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What Laws and Rulings Mean
08/28/2003

I didn't mean for this Ten Commandments controversy to become my issue of the week, but the more arguments that I come across — particularly because many of them come from conservatives — the more I'm convinced that certain components of "common knowledge" are just plain wrong.

As a disclaimer, I want to mention that I am not really addressing Judge Moore's intransigence. I don't know enough about him to judge, but based on the little that I do know in relation to current events, I'd say that he would behave somewhat differently were his stance even equal parts principle and publicity-seeking. I also want to state for the record that I think approaching the Ten Commandments monument and its removal with more zeal than is appropriate for a representation is inappropriate. What I mean by this is that this specific monument ought not be seen as the crux of the battle, but merely as a symbol of religious expression based on which Christians (and other religious folks) can fight the ever-increasing infringement of the courts into our religious freedom.

What's introduced something new for me is that, today, Rush Limbaugh quoted the following from a column by Gregg Easterbrook:

Moore further said that the First Amendment precept, "Congress shall make no law respecting the establishment of religion," does not apply to him because "I am not Congress." Drag this incompetent lunatic out of the court quickly, please. Anyone with entry-level knowledge of Constitutional law knows that the 14th Amendment, ratified in 1868, was intended to extend the Bill of Rights to state governments; that a 1937 Supreme Court decision specifically declared that the First Amendment binds state officials like Judge Moore.

Of course, included in this is evidence that Moore is perhaps not the best person to be taking up his side of the argument, or else Easterbrook has been selective in his quoting. Ignoring that aspect, however, I find those facts that "anyone with entry-level knowledge of Constitutional law" knows to be questionable at best. The relevant clauses of the 14th Amendment are:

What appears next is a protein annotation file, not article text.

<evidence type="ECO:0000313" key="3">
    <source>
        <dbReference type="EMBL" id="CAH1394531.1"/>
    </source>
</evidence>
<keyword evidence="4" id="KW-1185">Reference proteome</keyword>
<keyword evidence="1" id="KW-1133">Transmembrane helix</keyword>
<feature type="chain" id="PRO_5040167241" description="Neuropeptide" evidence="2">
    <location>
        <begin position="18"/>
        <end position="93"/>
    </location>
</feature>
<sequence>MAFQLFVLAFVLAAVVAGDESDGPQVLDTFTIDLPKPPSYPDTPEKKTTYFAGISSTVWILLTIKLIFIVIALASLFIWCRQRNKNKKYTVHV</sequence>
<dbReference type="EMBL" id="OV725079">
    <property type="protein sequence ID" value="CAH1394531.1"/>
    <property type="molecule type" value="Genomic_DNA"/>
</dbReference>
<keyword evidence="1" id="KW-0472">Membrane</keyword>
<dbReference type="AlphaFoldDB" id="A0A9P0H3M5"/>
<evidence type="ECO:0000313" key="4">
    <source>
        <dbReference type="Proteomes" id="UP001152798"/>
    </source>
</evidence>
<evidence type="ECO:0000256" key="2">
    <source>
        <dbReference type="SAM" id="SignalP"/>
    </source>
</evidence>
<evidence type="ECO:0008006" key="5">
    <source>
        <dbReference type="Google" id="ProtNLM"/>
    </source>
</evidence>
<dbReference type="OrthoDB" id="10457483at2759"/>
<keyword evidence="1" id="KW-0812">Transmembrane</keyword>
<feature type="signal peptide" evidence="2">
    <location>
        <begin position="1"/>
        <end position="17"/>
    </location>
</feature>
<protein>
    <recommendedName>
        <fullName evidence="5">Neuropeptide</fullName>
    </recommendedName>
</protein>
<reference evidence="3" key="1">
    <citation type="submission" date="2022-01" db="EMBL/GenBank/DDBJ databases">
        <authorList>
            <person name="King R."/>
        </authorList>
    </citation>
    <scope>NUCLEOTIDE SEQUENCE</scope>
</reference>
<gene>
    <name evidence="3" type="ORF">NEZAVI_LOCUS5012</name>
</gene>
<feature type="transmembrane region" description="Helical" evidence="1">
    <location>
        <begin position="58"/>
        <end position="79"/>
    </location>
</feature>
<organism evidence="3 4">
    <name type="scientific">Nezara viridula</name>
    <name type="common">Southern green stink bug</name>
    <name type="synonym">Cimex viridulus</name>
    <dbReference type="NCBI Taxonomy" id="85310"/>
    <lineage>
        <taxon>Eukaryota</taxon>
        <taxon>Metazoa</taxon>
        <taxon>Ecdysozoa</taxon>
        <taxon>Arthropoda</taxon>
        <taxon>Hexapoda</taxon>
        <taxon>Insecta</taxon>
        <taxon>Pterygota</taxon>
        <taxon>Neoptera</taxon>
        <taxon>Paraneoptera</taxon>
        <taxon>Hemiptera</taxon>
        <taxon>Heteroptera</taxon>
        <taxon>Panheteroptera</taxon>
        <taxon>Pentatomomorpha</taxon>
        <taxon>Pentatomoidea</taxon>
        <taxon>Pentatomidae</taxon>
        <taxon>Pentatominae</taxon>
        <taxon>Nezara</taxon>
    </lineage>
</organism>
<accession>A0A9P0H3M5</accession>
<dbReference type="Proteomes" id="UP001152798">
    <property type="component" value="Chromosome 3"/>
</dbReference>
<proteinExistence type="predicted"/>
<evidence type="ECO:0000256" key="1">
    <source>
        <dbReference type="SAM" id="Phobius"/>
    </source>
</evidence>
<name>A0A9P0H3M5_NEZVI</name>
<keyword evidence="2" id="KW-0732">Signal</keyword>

No State shall make or enforce any law which shall abridge the privileges or immunities of citizens of the United States; nor shall any State deprive any person of life, liberty, or property, without due process of the law; nor deny to any person within its jurisdiction the equal protection of the laws.

In a limited sense, this extends the Bill of Rights to the states, but even so, in the case at hand, Easterbrook's assertion presumes that the monument somehow abridges, deprives, or denies something to a citizen of Alabama. I don't see that as the case. If anything, the federal government is abridging the right of the people of Alabama to place religious monuments on state-owned land. Furthermore, the Alan Keyes piece that I mentioned yesterday argues that Moore's complying with the federal court order to remove the monument would have essentially violated his obligation, derived from this very amendment, not to "enforce any law" that restricts the religious freedom of Alabamans.

As for the 1937 Supreme Court decision that Easterbrook suggests "binds" Judge Moore, I presume he means De Jonge v. Oregon. Not surprisingly, that court case deals with a different clause of the First Amendment: freedom of speech and assembly. Nonetheless, the following aspect of the decision applies more broadly:

The First Amendment of the Federal Constitution expressly guarantees that right against abridgment by Congress. But explicit mention there does not argue exclusion elsewhere. For the right is one that cannot be denied without violating those fundamental principles of liberty and justice which lie at the base of all civil and political institutions, -- principles which the Fourteenth Amendment embodies in the general terms of its due process clause.

In other words, the fact that the language of the amendment is "Congress shall" does not automatically mean that a law somewhere else that says "Judge Moore shall" is invalid. However, this case involved a wrongly denied right to free assembly — "wrongly" because there was no due process, which is the specific clause of the 14th amendment that this ruling cites as the "elsewhere." The judiciary of Alabama did not "deprive any person of life, liberty, or property" by the placement of the monument, so there is no process that is due. Indeed, De Jonge v. Oregon leaves open the possibility of a legislature answering the "due process" requirement by enacting laws, and the Alabama legislature amended its constitution (#622) in 1901 to include the statement, "Federal and state laws 'neutral' toward religion may burden religious exercise as surely as laws intended to interfere with religious exercise."

Now, if only I could get one of these professional pundits to argue the point with me! (Rush would be good enough.)

Posted by Justin Katz @ 09:41 PM EST